The Salina Journal from Salina, Kansas on January 26, 1986 · Page 12
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The Salina Journal from Salina, Kansas · Page 12

Salina, Kansas
Issue Date:
Sunday, January 26, 1986
Page 12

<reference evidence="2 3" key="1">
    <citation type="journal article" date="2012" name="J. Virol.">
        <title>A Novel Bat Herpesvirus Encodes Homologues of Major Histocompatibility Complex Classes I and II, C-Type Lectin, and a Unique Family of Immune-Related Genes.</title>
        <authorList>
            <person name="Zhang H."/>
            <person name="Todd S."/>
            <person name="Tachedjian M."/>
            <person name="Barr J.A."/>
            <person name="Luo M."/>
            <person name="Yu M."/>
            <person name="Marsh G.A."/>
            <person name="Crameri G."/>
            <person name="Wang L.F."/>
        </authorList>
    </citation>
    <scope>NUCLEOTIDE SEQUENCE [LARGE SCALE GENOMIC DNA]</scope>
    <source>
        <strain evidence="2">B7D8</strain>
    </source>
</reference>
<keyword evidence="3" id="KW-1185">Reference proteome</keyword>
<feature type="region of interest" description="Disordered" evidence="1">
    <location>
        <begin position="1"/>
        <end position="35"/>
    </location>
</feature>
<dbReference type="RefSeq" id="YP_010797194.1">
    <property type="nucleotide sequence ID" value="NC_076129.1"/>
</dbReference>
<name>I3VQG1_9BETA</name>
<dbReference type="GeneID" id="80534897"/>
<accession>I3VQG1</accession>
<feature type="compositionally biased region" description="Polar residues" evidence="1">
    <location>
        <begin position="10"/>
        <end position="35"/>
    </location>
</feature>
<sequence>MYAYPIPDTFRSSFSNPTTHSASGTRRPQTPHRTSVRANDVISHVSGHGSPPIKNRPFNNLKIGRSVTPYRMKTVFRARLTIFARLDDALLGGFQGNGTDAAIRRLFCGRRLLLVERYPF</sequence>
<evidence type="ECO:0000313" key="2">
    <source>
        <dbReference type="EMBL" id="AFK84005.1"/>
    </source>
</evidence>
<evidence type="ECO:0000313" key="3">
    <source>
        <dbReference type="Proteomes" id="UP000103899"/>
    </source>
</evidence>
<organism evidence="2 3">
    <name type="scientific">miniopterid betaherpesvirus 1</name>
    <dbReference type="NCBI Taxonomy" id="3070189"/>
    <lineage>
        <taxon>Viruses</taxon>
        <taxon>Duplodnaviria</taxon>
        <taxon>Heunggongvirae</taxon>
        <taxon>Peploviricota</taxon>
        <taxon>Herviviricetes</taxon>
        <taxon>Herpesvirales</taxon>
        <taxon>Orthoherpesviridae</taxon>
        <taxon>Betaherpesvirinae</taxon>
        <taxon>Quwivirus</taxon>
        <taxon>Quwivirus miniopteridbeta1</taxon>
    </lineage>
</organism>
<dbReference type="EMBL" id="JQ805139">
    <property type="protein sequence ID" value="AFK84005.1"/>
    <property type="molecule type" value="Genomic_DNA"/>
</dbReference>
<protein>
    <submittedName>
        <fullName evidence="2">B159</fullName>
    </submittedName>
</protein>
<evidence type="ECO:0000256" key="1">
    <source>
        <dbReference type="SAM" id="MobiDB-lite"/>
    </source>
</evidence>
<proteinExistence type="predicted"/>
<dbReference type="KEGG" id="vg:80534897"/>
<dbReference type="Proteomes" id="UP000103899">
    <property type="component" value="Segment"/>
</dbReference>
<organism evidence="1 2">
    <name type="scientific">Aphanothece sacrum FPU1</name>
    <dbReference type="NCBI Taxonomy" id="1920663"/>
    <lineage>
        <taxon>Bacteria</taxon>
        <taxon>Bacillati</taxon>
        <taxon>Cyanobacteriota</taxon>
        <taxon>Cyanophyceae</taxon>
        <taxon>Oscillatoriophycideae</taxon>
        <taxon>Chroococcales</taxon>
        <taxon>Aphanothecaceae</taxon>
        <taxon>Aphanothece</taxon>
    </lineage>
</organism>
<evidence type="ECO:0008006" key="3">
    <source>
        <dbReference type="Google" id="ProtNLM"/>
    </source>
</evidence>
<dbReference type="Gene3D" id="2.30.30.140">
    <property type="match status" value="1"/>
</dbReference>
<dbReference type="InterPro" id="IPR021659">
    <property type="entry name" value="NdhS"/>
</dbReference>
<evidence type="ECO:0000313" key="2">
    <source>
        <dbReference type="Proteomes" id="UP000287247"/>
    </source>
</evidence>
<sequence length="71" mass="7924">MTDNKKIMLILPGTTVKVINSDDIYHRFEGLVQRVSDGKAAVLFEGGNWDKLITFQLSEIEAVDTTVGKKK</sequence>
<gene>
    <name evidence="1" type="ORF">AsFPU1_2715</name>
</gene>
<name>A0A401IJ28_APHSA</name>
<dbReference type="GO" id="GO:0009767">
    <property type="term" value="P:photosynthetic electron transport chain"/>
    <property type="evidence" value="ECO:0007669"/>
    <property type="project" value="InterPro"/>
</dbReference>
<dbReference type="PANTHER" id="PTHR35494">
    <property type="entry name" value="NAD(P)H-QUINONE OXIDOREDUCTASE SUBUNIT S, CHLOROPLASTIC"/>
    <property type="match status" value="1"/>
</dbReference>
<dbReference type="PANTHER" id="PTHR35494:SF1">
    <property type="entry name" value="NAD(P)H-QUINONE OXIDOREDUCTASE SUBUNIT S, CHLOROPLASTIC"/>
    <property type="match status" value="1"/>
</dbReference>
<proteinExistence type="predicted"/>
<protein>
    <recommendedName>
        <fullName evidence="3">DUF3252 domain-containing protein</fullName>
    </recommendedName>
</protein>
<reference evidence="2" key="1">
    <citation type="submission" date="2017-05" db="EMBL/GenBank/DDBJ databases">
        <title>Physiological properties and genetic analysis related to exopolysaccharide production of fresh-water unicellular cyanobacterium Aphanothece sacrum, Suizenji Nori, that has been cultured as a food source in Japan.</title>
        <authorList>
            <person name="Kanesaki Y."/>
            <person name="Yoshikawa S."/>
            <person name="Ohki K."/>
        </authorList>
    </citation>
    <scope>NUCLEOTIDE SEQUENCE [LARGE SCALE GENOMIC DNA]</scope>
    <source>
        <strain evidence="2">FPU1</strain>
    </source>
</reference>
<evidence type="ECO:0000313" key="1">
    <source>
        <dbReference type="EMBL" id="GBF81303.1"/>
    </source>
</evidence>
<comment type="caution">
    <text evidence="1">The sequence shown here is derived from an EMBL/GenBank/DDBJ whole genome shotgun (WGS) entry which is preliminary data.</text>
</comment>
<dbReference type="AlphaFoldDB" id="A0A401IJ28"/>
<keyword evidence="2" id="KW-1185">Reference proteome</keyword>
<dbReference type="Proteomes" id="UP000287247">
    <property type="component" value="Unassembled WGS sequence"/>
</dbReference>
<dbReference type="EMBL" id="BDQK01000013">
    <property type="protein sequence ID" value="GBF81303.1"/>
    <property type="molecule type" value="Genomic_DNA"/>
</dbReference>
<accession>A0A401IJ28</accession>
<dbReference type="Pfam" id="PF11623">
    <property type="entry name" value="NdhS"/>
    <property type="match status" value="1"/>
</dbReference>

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Engagements The Salina Journal Sunday, January 26,1986 Page 12 Maleah Roe Craig Woodson Patricia Coder Gregory McAdams Lisene Michel Howard Garey Heidi Gardiner Keith Eschliman Michelle Ranich TimFrederking Kathy O'Connor TreyHanchett KalynnStirn C.Scott Mueller Shawn Crews Shannon Nix Roe-Woodson DOWNS — Mr. and Mrs. Gary Roe announce the engagement of their daughter, Maleah Gay, to Craig Scott ' Woodson, son of Mr. and Mrs. Richard Woodson of Hutchinson. . The bride-elect is a May candidate "for a bachelor's degree in business education from Fort Hays State ^University. Her sorority is Sigma •Sigma Sigma. The prospective bridegroom, whose fraternity is Sigma Chi, majors in public relations at FHSU. • A July 19 wedding is planned at the Downs United Methodist Church. Coder-McAdams INDEPENDENCE — Mr. and «Mrs. Nelson L. Coder announce the .-engagement of their daughter, Patricia Ann, to Gregory Todd McAd- jjams, son of Mr. and Mrs. Robert R. •"McAdams of 2012 Norton, Salina. The bride-elect, a graduate of In«dependence High School, received a bachelor's degree in nursing from Washburn University of Topeka, where she was a member of the Delta Gamma sorority. She is a regeistered nurse at Wesley Medical Center, Wichita. Her fiance graduated from Salina South High School and received a bachelor's degree in business administration from Kansas State University. He is a public accountant with Alexander Grant & Co. Certified Public Accountants, Wichita. A July 5 wedding is planned at the First United Methodist Church. Michel-Garey DOWNS — Mr. and Mrs. Lawrence Michel announce the engagement of their daughter, Lisette, to Howard Garey, son of Mr. and Mrs. Marvin Garey of Downs. The bride-elect attends Downs High School and works at Montgomery Inn. Her fiance, a Downs High and North Central Kansas Area Voca- tional-Technical School graduate in bricklaying, works at Tetlow Grain and farms with his father. A June 7 wedding in Las Vegas, Nev., is planned. Gardiner-Eschliman Mr. and Mrs. Gordon A. Gardiner of Salina announce the engagement of their daughter, Heidi A., to Keith D. Eschliman, son of the Rev. and Mrs. Larre Eschliman of Minneapolis. The bride-elect, a graduate of South High School, received a bachelor's degree from Fort Hays State University and is currently enrolled in the master's program at the University of Kansas. She is a special education teacher in Hutchinson. Her fiance graduated from Gothenberg, Neb., High School and received a bachelor's degree from Hastings College, Hastings, Neb. He works for Social Security, Hutchinson. A June 7 wedding is planned in Hutchinson. Ranich-Frederking WICHITA - Joan Lea Ranich and Larry David Ranich announce the engagement of their daughter, Michelle Renee, to Tim D. Frederking, son of Delbert D. and Marilyn M. Frederking of Salina. The bride-elect, a Wichita High School North graduate, has a travel/ tourism degree from Cloud County Community College, Concordia. Her future husband graduated from Salina South High School and has an associate's degree from CCCC. He is video manager at Del's TV and Tape Center, Salina. The wedding will be Sept. 20 in Salina. O'Connor-Hanchett Mr. and Mrs. Wilford O'Connor, Rt. 3, Salina, announce the engagement of their daughter, Kathy, to Trey Hanchett, son of Mr. and Mrs. Clifford Hanchett, 800 W. State St. The bride-to-be graduated from Sacred Heart High School and Brown Mackie College. She works at Midwest Business Machines Inc. Her fiance, a Central High School graduate, works at the School Specialty Print Shop. The wedding will occur May 3 at St. Mary, Queen of the Universe Catholic Church. Stirn-Mueller Mr. and Mrs. Albert Stirn of 2102 Edward announce the engagement of their daughter, Kalynn Renee, to C. Scott Mueller, son of Charles Mueller of Kingman and the late Mary Ann Mueller. The bride-elect, a South High School graduate, attended Kansas State University and is a May candidate for a degree from the University of Kansas School of Nursing. Her sorority is Pi Beta Phi. She works at Trinity Hospital, Kansas City, Mo. Her fiance graduated from Kingman High School and Kansas State University with degrees in business and economics. His fraternity is' Sigma Phi Epsilon. He works for Dow Chemical USA, Sacramento, Calif. A May 24 wedding is planned at St. John's Lutheran Church. Crews-Nix DENTON, Texas — Bill and Marilyn Crews announce the engagement of their daughter, Shawn Marie, to Shannon Dale Nix, son of Dois and Gloria Nix of Sedan. The bride-elect graduated from Salina South High School and received a bachelor's degree from the University of Kansas and a master's degree from North Texas State University, Denton. She is an assistant administrator at Presbyterian Village North, Dallas. Her fiance, a graduate of Sedan High. School, received a bachelor's degree in computer science from KU. He is a programmer at Docutel- Olivetti, Dallas. An April 5 wedding is planned at the Highland Baptist Church, Dallas. Brides Karen WUcox Kelley Friend Mary Diedrick Robert Papish Jr. Debbie Windholz Doug Bolen Stephanie Asbridge Eugene Tauer Christine Newell Scott Robertson . Wilcox-Friend £, WICHITA — Eugenia Wilcox announces the engagement of her daughter, Karen Kay, to Kelley '^Larue Friend, son of Mr. and Mrs. ™Oale Friend, 2306 Brookwood Lane, Salina. The bride-to-be, a Wichita High "School West graduate, attends ... Kansas Wesleyan. She is a licensed practical nurse at White Cross Nursing Center, rural Smolan. The prospective bridegroom graduated from Salina Central High ™ School and Hutchinson Community College. He is produce manager at £ Ashton's West, Salina. The wedding will be March 29 at the Trinity United Methodist Church, ... Salina. UK im • I Diedrick-Papish » TESCOTT — Irene and Dick Died' rick, Rt. 1, announce the engagement ,.. of their daughter, Mary Beth, to ™ Robert Papish Jr., son of Judy and Robert Papish Sr. of Greeley, Colo. The bride-to-be graduated from Tescott High School and majors in psychology at Kansas Wesleyan. She works at the Presbyterian Manor. Her fiance, a Greeley West High School graduate, majors in business communication at KW. The wedding will be June 21 at St. Mary, Queen of the Universe Catholic Church, Salina. Windholz-Bolen Mr. and Mrs. Kenny Windholz, 830 Plaza Drive, announce the engagement of their daughter, Debbie, to Doug Bolen, son of Maxine Bolen of 805 N. Ninth, and the late Fred Bolen. The bride-to-be graduated from Sacret Heart High School, the Salina Area Vocational-Technical School and the McPherson School of Practical Nursing. She is a nurse at Asbury Hospital. Her fiance, a Central High School and Salina Area Vo-Tech graduate, works at Pepsi-Cola Bottling Co. The wedding will be July 12 at St. Mary, Queen of the Universe Catholic Church. Asbridge-Tauer Mr. and Mrs. Ronald Asbridge of 1124 State Street announce the engagement of their daughter, Stephanie Frances, to Eugene Gerard Tauer, son of Mr. and Mrs. Paul Tauer, Aurora, Colo. The bride-to-be, a graduate of Sacred Heart High School and drum's Beauty College, Manhattan, works at the Salina Public Library. Her fiance graduated from Mullen High School in Denver, Colo., and Marymount College with a degree in business administration. He is an admissions counselor at Marymount. The wedding will occur April 26 at the Marymount Chapel. Newell-Robertson BELOIT — Mr. and Mrs. Norman Newell announce the approaching marriage of their daughter, Christ- ine G., to Scott Anthony Robertson, son of Mr. and Mrs. Lanny Robertson of Simpson. The prospective bride graduated from Beloit Junior-Senior High School and Fort Hays State University with a bachelor's degree in elementary education. Her sorority is Sigma Sigma Sigma. She teaches special education at Plainville High School. The future bridegroom, a Sublette High School graduate, works at Cottonwood Canyon Ranch, Bishop, Calif. A Feb. 7 wedding will be at St. John's Catholic Church. Slaughter-Bergstrom BELLEVILLE - Mr. and Mrs. Don Slaughter announce the engagement of their daughter, Patricia, to Lester Bergstrom, son of Mr. and Mrs. Arvid Bergstrom of Agenda. The bride-elect, a Belleville High School graduate, studied medical Home care fosters healthy patients ByJANEE.BRODY N.Y. Times News Service NEW YORK — More and more Americans who might once have spent months or years in hospitals or nursing homes are today being cared for at home. Usually, they are under the loving supervision of a friend or relative, supported by a fast-growing network of health-care professionals who make house calls. Experts Personal health who study the interaction between body and mind say home health care fosters a greater sense of wellness and provides the opportunity to remain as independent as possible and involved with life. In general, patients heal faster, feel better and may even live longer when cared for in a home setting. As more Americans do live longer, and as the number of frail and sick elderly Americans continues to grow, the need for this kind of alternative to long-term institutional care becomes more pressing. For some patients who cannot afford or find placement in top-quality nursing homes, supervised care at home is the only option. For society, too, it is becoming an attractive alternative to more expensive forms of long-term care, ; particularly with the new time limitations for hospital treatment imposed by Medicare. Home health care is not new; until recent decades, most patients, even those who were terminally ill, were cared for primarily at home. But the Insurance companies slow to comply In some instances, Blue Cross-Blue Shield will reimburse expenses for home health care (in Rhode Island, the system is said to be working extremely well). Most policyholders, however, have only limited coverage. As author JoAnn Friedman says, "When investigating home health insurance, don't assume the policy provides a certain type of coverage." After reading the policy and making as much sense of it as you can, she recommends calling the insurance company and getting direct answers to your questions. Insurance coverage often hinges on whether a physician ordered specific tasks to be done by various home health-care professionals. Keep in mind, too, that the care provided by nonmedical home health aides is seldom covered by medical insurance. The insurance picture is bound to change as companies realize the financial benefits of noninstitutional health care, and as patients and their families start insisting upon this option as a more humane treatment. circumstances under which home care is now being implemented are vastly different from the past. Today, for example, it is rare for several generations of one family to share the same house or even the same neighborhood or town. And in many more households, all the adults work outside the home. Thus, caring for someone at home can involve a dramatic shift in living arrangements and family interactions. In "Home Health Care: A Complete Guide for Patients and Their Families," to be published soon by W.W. Norton and priced at $22.50, JoAnn Friedman says not everyone is cut out to be a giver or a recipient of homecare. The care-giver, she writes, must act as "a manager, a consultant and a collaborator" with those who perform the necessary medical services. And the potential care-giver must assess whether a particular patient is best cared for at home. The most appropriate candidate, she says, is generally someone who "doesn't require constant medical and nursing supervision, and who has a home to go back to." In "The Home Hospital" (Basic Books, 1982), Lois Barclay Murphy notes that guilt or a sense of obligation is not an appropriate reason to assume the task of care-giver. Murphy also advises the personality of the patient be considered when deciding to become a care-giver. People who were crotchety, demanding and irascible when healthy should not be expected to have an improved disposition when sick. Friedman writes that it is easy for the care-giver to fall into the trap of doing too much and taking over too completely the life of the sick or disabled person. As she outlines them, the responsibilities of caregivers include the following: • They should learn as much as possible about the illness in question. • They should analyze the emotional, physical and medical needs of the patient and how these might change in the future. • They should assess how the patient is likely to deal with the situation. • Their role should be envisioned as one that fosters maximum independence in the patient. • Family, friends and health-care professionals can be recruited to help meet the needs of the patient. • They should remember to take care of themselves, allowing time and space to remain physically and emotionally healthy. As pointed out recently in Patient Care magazine, "respite care" for the care-giver, such as relief time provided by bringing in a community volunteer or by sending the patient to an adult day-care center, can ease the caregiver's burdens. One of the most valuable parts of Friedman's book is a long list of "tips for daily living" to enable people with varying disabilities to function as independently as possible. Patricia Slaughter Lester Bergstrom secretarial science at Cloud County Community College, Concordia. She is manager of Double D Bar J Video. The prospective bridegroom graduated from Hillcrest High School, Cuba, and is a farmer/ stockman near Agenda. The wedding will be June 14 at the Central Christian Church. Millsap-Berggren BERWYN, Neb. — Mr. and Mrs. James Millsap announce the engagement of then- daughter, Chen, to Erik Berggren, son of the Rev. and Mrs. Wendell Berggren of Dunlap, Iowa. The bride-to-be works at Notifier Company, Lincoln, Neb. The prospective bridegroom, formerly of Salina, works for the State of Kansas Banking Department, Topeka. The wedding will be May 3 at the Eastridge Presbyterian Church, Lincoln. Milestones Minnie Lillibridge marks 90th birthday CLAY CENTER - The highlight of Minnie Lillibridge's recent 90th birthday observance was a greeting card from President Ronald Reagan. A resident of Medical Lodge, she was honored with two celebrations, one with 15 of her relatives and another with fellow residents at the lodge. The honoree has seven living children: Jack of Grand Island, Neb., Lester of Lawrence, Don and Mrs. Raymond (Thelma) Veesart of Topeka, Mrs. John (Lenora) Green of Albuquerque, N.M., and Mrs. Delmar (Avis) Crawford and Mrs. Duane (Ruth) Wilson of Greenleaf. A daughter, Mable Hill, is deceased. There are 19 grandchildren, 33 great-grandchildren and nine great- great-grandchildren. Mrs. Lillibridge was born Minnie Griffin Jan. 18,1896, in Hebron, Neb. She grew up near Lawrence, then lived in Clay Center. She later married John Mathias "Matt" Lillibridge, and the couple farmed in Washington County most of their wedded lives. He died in 1972. The celebrant grew a large garden each year when her children were small; her hobbies have been crocheting, crafts and playing the piano. Federal spending worried Nixon President Nixon disclosed plans for cuts in aid to hospitals, schools and urban areas in 1973 as he appealed to the U.S. to pressure Con- guess to hold down federal spending.. Attention, brides-to-be! A few tips will help the Living Today Department of The Journal handle your engagement and wedding reports more efficiently. Forms are available at the office, 333 S. Fourth, which detail all information the staff needs to write the announcement. Type or print information as errors are prevalent when handwriting is difficult to read. Use rank for all servicemen in the wedding party. If picture is to follow, indicate on form. Engagements are published in the Sunday edition and the deadline is noon Thursday.. Pictures should be 3- by 5-inch black and white glossy prints for the best reproduction. These may include the bride-elect only or the couple. Information and pictures for wedding stories must be turned in no later than two weeks after the ceremony. Publication is on a space-available basis in Sunday editions. Pictures should be 5- by 7-inch black and white glossies. These may include the bride only, or both of the newlyweds. Engagement and wedding pictures should be close-ups rather than full-length. Snapshots will not be accepted. Articles about bridal showers are printed before the marriage takes place. The deadline for this information is one week in advance of the wedding date. Photographs can be returned in self-addressed, stamped envelopes or held at The Journal off ice for pickup. /Calling (Continued from Page 11) : ones, Ackley shows how family members and friends go on to live fairly normal lives. "But the teen is still 17 and still dead." Ackley is proud of HOTLINE'S record in preventing suicide. Since the phone service began in 1983, volunteers have intervened in 25 cases, she says. And this is only one area of need in Salina; her volunteers answer 200 calls of various kinds per month. Salina citizens are supportive of HOTLINE'S function, "morally if not financially," Ackley says. HOTLINE funds always are short, although the agency receives money from the local United Way. Like Pollyanna on a soapbox, Ackley says it's "unforgivable" that United Way doesn't make its goal. This year will be a real test for all social agencies. "I wish people knew that. They need to take responsibility for their community." She says she hopes one day to have the funds to expand telephone services to latchkey children and elderly shut-ins in Salina. He/ dedication to helping others evolved from childhood; her father was a doctor, her mother was a community volunteer. Ackley says after being married a few years, she also felt a responsibility to pay her dues for a good life. "We can't always take, or the well runs dry." As Ackley passed the 40-year mark, life experience translated into marketable skills, a possibility for others in her age bracket, she says. "I'm a humanist, not a women's libber. There are no limitations; if you think you can (accomplish a goal), it's possible." What's more, the milestone made Ackley realize her mortality. "I know I can do more before time runsot*" . . »